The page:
The institution of marriage in this country is under attack.

I didn’t use to believe that, but I’m starting to come around. But my recent mind shift has nothing to do with the usual suspects and everything to do with three beautiful people — Tom Cruise, Katie Holmes and Britney Spears. I’d throw in Kid Rock and Pamela Anderson, but he’s not beautiful and I’m not so sure she’s still medically a person.

Recent news accounts of the marital affairs of Cruise, Holmes and Spears are enough to make a traditionalist turn away in shame. But it’s not just that these events happened, it’s that they were treated as news and, ultimately, that the American public gobbles the information like so much leftover turkey.

Take Spears. It may be enough to get agitated about her high-profile divorce. She was married less than two years — enough time to have two sons — to one of her former backup dancers who happened to be involved with a woman expecting his second child at the time he connected with the pop princess. But remember, Britney first was married to a hometown pal, a midnight Vegas affair that was annulled faster than a Bob Feller fastball.

I’m not against divorce. Very real people with very serious marriage issues think long and hard before taking such a step. Those people are doing what they feel is right for them, often with the involvement of lawyers, mediators and counselors. But Britney Spears, like countless other celebrities, has acted in a manner that reveals her to be one who sees marriage as impermanent and disposable.

Not that I was surprised by any of this. Britney Spears getting divorced was as inevitable as me getting fatter each December. The thing is, I’m setting a bad example for my son. Britney is flaunting her lifestyle in front of millions of people.

So why lump Cruise and Holmes in the same mix? Aren’t they happily married? Well, sure they are, or so we’re told.

What gets me about Tom and Katie is all of the focus on their ridiculously lavish wedding ceremony in a 15th-century Italian castle. While Spears acts as if marriage is as important a choice as “Do I really want fries with that?”, this wedding, which cost more than I stand to earn in a lifetime of honest work, screams another unfortunate message.

Spending millions of dollars on one wedding — and the media turning it into a weekend circus — does nothing more than drive home the notion of the wedding ceremony being far more important than the marriage itself. Never mind that Cruise and Holmes had their baby a full seven months before their wedding gala, how about the fact that their exchange of vows with a Scientology rite isn’t legally recognized in Italy and requires a separate civil ceremony to make the marriage legal?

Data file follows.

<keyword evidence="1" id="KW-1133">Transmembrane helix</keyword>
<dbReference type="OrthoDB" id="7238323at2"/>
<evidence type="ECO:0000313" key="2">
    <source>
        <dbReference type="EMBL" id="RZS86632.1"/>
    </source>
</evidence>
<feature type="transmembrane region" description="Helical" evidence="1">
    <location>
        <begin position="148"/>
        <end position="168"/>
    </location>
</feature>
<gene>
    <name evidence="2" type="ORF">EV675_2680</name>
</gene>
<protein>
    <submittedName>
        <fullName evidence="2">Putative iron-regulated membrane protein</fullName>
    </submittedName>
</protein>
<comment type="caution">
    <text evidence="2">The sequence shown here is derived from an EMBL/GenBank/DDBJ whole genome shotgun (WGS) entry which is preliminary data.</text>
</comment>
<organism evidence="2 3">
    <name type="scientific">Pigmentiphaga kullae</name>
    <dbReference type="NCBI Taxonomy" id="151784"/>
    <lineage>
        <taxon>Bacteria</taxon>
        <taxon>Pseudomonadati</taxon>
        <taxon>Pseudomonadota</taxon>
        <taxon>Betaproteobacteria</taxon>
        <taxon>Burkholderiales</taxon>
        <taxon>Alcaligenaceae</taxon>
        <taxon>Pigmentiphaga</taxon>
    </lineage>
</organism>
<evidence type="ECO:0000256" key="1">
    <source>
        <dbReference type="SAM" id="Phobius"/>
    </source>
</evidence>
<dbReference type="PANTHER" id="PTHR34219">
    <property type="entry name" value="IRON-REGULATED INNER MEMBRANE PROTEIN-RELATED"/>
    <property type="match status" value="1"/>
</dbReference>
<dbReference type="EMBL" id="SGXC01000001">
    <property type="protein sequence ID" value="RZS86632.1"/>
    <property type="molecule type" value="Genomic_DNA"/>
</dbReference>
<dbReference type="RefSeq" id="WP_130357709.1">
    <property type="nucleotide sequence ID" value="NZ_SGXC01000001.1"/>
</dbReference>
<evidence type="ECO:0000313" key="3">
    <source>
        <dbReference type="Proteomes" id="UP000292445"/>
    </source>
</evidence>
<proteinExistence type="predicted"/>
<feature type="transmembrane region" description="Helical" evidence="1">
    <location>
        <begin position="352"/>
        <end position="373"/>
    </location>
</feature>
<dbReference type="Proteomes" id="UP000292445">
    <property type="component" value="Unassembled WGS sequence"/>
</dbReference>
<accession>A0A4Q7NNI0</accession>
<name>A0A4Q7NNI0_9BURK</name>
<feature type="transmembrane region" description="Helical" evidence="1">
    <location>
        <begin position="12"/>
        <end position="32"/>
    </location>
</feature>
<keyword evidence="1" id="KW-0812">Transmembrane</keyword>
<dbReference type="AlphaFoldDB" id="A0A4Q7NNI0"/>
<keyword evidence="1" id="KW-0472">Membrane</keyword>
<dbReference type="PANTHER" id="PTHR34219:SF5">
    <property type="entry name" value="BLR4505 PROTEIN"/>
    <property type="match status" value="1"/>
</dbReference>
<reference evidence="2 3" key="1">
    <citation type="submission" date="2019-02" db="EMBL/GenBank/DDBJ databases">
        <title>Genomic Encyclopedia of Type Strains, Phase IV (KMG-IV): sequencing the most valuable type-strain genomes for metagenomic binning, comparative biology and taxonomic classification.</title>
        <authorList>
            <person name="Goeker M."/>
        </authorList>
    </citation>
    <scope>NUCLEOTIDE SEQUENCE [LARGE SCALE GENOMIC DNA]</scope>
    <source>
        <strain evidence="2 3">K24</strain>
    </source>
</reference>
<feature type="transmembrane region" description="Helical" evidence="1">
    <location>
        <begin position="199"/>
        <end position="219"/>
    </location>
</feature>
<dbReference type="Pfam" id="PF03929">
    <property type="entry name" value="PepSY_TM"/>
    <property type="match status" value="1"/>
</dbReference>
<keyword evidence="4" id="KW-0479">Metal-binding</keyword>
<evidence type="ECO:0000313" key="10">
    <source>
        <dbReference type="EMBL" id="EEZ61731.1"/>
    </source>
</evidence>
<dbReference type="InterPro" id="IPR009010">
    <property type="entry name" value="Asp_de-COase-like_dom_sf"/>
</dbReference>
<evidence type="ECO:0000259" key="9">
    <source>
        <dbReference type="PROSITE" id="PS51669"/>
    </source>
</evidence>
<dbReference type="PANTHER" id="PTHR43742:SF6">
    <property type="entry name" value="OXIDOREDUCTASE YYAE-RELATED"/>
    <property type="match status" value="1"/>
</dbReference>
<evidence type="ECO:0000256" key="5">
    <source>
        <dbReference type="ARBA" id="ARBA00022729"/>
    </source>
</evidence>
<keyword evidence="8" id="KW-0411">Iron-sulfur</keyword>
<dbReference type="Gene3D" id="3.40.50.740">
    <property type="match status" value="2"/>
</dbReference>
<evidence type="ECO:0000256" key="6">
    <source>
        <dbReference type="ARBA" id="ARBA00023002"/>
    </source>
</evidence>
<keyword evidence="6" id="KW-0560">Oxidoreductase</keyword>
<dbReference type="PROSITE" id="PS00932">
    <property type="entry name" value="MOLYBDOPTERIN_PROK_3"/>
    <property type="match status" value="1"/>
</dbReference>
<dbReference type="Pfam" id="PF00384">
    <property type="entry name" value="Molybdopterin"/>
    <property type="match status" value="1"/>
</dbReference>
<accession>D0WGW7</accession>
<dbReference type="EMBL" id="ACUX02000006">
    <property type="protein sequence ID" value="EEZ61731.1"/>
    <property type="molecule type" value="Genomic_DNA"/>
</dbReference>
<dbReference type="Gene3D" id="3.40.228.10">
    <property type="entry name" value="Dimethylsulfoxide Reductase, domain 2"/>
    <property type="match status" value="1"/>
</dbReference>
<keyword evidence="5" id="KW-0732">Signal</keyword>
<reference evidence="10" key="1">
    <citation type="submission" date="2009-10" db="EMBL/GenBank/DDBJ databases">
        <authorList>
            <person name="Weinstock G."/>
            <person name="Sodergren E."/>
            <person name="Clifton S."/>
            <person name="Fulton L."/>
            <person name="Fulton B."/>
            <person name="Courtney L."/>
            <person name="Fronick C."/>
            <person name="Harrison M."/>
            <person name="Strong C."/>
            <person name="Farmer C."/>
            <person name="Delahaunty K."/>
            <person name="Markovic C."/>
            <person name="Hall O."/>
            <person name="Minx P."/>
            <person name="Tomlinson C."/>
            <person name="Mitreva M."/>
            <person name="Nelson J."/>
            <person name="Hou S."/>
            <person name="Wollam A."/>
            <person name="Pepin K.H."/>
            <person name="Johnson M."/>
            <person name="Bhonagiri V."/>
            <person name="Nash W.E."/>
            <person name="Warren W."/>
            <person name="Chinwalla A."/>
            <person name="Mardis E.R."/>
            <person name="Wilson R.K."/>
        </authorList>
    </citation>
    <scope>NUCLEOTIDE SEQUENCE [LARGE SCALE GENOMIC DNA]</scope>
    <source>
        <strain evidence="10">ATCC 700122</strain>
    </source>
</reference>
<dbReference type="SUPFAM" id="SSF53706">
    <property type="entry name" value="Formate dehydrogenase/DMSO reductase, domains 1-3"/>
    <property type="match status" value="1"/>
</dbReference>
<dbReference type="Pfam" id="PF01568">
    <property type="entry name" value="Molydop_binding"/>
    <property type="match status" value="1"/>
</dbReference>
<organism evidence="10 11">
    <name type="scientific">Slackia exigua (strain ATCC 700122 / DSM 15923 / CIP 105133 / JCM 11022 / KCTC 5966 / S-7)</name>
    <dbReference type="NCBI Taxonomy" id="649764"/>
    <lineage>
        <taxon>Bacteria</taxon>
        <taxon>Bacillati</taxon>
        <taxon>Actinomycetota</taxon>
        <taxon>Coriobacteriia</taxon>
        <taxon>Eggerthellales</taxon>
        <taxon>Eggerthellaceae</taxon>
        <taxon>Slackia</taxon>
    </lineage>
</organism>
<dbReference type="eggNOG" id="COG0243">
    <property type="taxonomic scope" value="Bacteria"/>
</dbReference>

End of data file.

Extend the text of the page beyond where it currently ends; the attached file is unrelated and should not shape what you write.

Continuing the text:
Sure, a few million bucks doesn’t mean much to Tom Cruise, and no one wants to be accused of being cheap, but after seeing weddings like this treated as important world events, is it any wonder why seemingly normal people are spending six figures on wedding ceremonies?

And why do I know all this? Because I’m part of the problem. I pay to have people sent to my house every week and read the screen crawl on E! when I’m watching old “Saturday Night Live” reruns. I could try to pass it off as trying to stay in touch with pop culture, but I think I’m just as much a snoop as anyone else.

Whatever the reason, the truth is this: Good, honest marriages are things that are not to be taken lightly. Some people succeed at that task, others fail. There are many, many reasons known only to the people involved why a particular marriage endures or implodes. I can’t even begin to make an educated comment on an individual person’s life.

But it is clear that our growing fixation with celebrity culture and, as a byproduct, the marriages of these complete strangers whom we think we know only because we recognize their faces, is a factor in the way some normal people view marriage, and it seemingly has not changed that view for the better.

Think about that the next time you’re in line at the supermarket. Look at the magazine headlines and see how marriage is trivialized. Don’t get me started on what celebrity culture has to say about being a responsible parent. But don’t just consider how the media portrays these issues, think about how you react.

Where’s the problem? Is it the celebrities? Is it the tabloid journalists? Or it is us, the consumers, who simply can’t get enough of the entire experience?

Scott T. Holland’s column appears every Wednesday in the Clinton Herald. His e-mail address is

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